- Nissan‘s ZEOD RC is more than twice as fast as current electric road cars
- Over the next year the UK car maker will trial new technologies to boost the cars performance
- It will then race at next year’s Le Mans 24 Hours motorsport event
Nissan has unveiled the world’s fastest electric racing car that can reach speeds of more than 185mph – twice the speed of current electric road cars.
The Zero Emission On Demand Racing Car – ZEOD RC – is fitted with modified versions of the electric technology used in the UK car maker’s LEAF model.
The ZEOD RC will make its race debut at next year’s Le Mans 24 Hour event in France.
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NISSAN’S ELECTRIC TECHNOLOGY
The technology in Nissan’s ZEOD RC car builds upon its electric designs in its Leaf model.
Leaf stands for Leading, Environmentally friendly, Affordable, Family.
It uses an 80 kW and 280 N-m front-mounted electric motor that drives the front axle, powered by a 24 kilowatt-hours lithium ion battery pack.
This system is designed to create up to 90 kilowatts (120 hp) power.
The current Leaf model can reach speeds of up to 93 mph and it goes from zero to 60 mph in 9.9 seconds.
The battery pack is designed to retain 70 to 80 per cent of its capacity for 10 years.
The Leaf also has an auxiliary 12-volt lead-acid battery that powers the car computer systems including the radio, headlights and windshield wipers.
A U.S version also has a small solar panel on the rear spoiler.
Nissan unveiled the car to fans ahead of this weekend’s Le Mans 24 Hour race.
The car will compete under the Automobile Club de l’Ouest’s ‘Garage 56’ entry – an additional spot on the grid for vehicles that showcase new and innovative technology.
These trials will then be used to create technology for future electric road cars.
Nissan said it will showcase these developments as they happen on its YouTube channel and Nismo.TV.
The ZEOD RC design team was headed by Ben Bowlby who was recently appointed as Nissan’s Director of Motorsport Innovation.
Bowley said: ‘The Nissan ZEOD RC is a natural progression that follows on from the development of the Nissan LEAF road car and the LEAF RC race car prototype.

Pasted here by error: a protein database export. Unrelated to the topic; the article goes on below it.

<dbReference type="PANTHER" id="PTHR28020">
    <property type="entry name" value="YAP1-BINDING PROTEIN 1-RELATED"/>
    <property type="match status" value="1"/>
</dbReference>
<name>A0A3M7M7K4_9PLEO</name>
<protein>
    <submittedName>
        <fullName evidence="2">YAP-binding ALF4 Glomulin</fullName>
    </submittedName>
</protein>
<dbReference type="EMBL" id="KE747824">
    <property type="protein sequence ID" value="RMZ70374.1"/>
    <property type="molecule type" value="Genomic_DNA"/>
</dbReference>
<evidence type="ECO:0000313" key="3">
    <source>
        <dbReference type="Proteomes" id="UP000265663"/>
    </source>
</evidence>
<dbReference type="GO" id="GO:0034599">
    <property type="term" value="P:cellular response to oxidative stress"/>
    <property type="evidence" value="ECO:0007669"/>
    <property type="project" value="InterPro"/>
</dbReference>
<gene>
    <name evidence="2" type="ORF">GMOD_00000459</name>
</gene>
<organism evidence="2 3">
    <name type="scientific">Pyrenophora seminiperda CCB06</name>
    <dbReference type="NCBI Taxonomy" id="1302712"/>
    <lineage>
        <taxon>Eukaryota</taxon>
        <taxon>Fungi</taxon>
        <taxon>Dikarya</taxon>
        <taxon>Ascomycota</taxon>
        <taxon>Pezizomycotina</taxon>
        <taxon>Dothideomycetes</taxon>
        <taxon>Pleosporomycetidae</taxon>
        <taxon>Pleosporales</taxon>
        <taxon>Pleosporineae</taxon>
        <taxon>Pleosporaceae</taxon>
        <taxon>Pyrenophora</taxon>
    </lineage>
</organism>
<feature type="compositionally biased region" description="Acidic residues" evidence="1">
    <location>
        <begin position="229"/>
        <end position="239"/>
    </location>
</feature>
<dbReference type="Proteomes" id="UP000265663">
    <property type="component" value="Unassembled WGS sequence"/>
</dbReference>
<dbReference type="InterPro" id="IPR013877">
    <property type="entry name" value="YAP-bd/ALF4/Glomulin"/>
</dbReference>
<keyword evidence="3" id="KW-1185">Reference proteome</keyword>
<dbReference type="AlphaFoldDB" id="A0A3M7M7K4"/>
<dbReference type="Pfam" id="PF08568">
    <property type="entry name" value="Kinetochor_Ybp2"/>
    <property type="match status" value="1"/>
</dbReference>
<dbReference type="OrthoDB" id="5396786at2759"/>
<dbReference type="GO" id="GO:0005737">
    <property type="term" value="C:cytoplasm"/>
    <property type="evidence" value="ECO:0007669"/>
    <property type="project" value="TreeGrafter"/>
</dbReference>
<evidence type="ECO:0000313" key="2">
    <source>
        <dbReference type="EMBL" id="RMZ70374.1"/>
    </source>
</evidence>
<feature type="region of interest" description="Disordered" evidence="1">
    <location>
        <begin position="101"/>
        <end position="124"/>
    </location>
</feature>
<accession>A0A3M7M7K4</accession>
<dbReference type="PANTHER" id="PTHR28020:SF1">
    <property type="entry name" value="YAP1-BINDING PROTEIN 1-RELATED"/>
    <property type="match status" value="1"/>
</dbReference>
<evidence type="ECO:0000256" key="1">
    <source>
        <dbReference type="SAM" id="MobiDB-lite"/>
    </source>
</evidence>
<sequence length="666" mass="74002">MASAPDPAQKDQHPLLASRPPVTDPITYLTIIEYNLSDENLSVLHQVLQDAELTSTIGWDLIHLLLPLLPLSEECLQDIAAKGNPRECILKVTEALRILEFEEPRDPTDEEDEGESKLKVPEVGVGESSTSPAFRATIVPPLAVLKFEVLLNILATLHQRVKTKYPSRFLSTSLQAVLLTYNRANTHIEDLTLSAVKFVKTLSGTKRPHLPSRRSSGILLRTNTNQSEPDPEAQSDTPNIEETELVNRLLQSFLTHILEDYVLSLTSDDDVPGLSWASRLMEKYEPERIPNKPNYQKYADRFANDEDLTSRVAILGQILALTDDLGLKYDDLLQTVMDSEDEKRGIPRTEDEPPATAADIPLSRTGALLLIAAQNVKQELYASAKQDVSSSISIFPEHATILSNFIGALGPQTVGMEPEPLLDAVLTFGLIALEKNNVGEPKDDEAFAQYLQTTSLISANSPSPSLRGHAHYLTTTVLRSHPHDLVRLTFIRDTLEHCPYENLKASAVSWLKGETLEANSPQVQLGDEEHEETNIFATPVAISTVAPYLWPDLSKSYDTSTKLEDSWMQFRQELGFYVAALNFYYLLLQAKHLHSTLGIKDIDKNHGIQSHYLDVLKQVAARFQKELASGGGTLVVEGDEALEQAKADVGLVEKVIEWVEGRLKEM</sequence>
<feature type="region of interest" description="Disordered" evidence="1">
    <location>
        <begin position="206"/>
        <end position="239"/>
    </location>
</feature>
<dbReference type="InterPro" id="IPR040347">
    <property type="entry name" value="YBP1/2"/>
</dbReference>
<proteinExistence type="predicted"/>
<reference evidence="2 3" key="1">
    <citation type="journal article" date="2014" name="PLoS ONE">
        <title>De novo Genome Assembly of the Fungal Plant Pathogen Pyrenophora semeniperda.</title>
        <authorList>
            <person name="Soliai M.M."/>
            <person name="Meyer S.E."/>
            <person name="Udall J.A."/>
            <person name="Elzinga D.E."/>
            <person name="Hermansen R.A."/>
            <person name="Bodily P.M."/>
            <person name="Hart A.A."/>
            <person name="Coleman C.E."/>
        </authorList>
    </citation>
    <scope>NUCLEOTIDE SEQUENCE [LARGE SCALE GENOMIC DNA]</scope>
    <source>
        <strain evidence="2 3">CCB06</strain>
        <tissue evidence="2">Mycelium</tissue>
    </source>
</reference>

‘The technologies developed through the program will form part of future innovations for road cars.
‘The program is designed to develop multiple technologies to evaluate how they could be used for a future return of Nissan at Le Mans. We are investigating multiple options.
‘A Zero Emission On Demand option – where the driver can switch between electric and petrol-powered drive – is a future direction for road cars, so that will be tested in addition to pure electric power and other new technologies.’
While current battery technology doesn’t provide the energy storage capacity to race a solely electric Le Mans prototype, Bowlby believes the development of the car will be an important step in the ‘electrification’ of motorsport.
‘A car like this provides an incredibly challenging test bed for what could be highly-effective options for road cars. Throughout the next year we will be testing multiple drive trains in an extensive test program,’ Bowlby said.
‘Nissan is a leader in electric vehicle technology for the road, now we want to take those lessons learnt and utilize that knowledge base in the development of the new race car.’
Launched in 2010, the Nissan LEAF has become the world’s best-selling all-electric car.
Nissan launched the Nissan LEAF RC in 2011 – a race car powered by the same 107-hp electric motor that is used in the road car.
The LEAF RC uses Leaf’s lithium-ion battery pack and 80-kW, 107 horse power motor.